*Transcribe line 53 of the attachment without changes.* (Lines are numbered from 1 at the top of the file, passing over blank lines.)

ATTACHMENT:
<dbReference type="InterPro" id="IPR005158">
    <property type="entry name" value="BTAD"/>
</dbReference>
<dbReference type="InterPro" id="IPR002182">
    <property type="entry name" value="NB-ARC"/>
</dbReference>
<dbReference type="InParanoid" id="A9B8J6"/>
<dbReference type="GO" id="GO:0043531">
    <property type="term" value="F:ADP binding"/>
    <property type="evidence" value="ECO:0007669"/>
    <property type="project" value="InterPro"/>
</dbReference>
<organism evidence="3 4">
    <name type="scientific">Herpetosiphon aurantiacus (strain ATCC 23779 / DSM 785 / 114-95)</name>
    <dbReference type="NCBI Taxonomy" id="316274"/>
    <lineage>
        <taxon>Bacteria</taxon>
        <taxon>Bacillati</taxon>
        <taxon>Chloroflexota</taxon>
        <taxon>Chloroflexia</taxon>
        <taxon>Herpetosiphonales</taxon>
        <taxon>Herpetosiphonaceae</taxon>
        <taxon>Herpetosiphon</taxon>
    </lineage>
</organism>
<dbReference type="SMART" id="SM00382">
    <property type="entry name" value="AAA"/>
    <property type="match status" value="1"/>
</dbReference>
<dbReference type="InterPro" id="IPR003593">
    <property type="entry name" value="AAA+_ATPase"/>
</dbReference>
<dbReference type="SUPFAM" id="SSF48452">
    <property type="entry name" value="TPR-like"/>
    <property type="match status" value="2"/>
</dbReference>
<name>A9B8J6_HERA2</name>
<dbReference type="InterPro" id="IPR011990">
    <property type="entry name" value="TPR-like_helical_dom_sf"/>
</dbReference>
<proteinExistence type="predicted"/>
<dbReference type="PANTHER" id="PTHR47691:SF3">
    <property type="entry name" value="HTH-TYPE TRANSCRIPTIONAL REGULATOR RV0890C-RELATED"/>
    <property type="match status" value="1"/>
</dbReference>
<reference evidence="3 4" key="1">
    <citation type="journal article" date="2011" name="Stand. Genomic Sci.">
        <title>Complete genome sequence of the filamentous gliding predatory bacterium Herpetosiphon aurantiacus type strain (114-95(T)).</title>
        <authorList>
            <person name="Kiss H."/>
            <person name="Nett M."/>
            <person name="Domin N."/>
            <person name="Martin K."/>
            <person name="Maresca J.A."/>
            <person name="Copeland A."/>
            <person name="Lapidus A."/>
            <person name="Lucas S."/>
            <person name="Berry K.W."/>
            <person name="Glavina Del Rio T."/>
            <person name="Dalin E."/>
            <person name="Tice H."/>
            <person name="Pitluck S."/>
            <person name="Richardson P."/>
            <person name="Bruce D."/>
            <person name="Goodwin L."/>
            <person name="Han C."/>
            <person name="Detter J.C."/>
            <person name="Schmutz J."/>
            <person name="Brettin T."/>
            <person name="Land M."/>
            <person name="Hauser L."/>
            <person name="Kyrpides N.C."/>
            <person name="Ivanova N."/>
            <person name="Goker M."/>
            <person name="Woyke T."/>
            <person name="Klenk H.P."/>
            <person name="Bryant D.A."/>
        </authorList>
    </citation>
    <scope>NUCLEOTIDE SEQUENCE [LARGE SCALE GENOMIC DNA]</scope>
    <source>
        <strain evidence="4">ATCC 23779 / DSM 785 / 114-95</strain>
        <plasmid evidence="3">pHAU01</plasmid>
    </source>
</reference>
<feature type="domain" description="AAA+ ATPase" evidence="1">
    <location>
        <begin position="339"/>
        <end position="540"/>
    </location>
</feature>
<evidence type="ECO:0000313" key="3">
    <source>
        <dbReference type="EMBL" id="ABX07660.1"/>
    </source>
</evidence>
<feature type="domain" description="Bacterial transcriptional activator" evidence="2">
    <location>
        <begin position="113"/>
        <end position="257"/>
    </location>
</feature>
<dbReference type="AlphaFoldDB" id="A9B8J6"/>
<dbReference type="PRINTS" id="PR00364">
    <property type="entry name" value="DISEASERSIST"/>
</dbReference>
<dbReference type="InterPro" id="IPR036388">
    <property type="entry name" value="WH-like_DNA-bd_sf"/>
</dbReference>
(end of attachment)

            <person name="Martin K."/>